In fact I’ve always felt very at ease in the cosseted ambience of the recording studio. Indeed my earliest ambition was to be a sound engineer. The ‘sound’ of a recording captivated me almost as much as the music itself. Teenage heroes included producers such as Trevor Horn and recording engineers such as Roger Nichols and Bruce Swedien. So aged seventeen I tried to escape school one year early and landed myself a summer job at Park Lane recording studios on the city’s south side. It was straight in at the deep end. Week one I found myself helping Texas record their very first demo. I even played some guitar on it. Other bands that came to the studio that summer will ring some bells with anyone who kept tabs on the Scottish scene in the late eighties - Del Amitri, Hue and Cry and Love and Money to name a few. Since then I’ve flitted in and out of the recording world but sound engineering requires inordinate amounts of patience, a virtue I’ll admit I’m just a little short on.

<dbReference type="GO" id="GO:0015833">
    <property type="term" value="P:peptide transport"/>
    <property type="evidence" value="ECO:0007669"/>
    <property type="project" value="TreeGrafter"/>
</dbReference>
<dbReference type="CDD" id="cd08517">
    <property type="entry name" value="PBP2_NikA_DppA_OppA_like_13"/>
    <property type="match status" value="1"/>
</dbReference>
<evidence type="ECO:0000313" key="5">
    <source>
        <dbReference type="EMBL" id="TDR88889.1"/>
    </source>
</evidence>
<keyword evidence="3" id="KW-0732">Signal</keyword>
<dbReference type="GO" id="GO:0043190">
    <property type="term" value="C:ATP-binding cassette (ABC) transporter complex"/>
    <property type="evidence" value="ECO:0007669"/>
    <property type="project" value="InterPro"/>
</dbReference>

Aged 21 I took a change of direction and ended up at Strathclyde University studying English and History. It was here that I learned how writing could be both fun and rewarding. More importantly however my very first university grant allowed me to buy my very first proper hifi! Yes the bug had already bitten. I used to particularly love the magazine Audiophile—especially appreciating Alvin Gold’s monthly musings—and it never bothered me that most of the gear was impossibly beyond my means. Indeed if anything that made the hobby seem all the more exotic and enticing. Audiophiles have struck me in the main as being an unusually articulate and thoughtful bunch—Renaissance men if you like—and it was fascinating to see how the best publications seamlessly combined three of my main passions – music, writing and photography.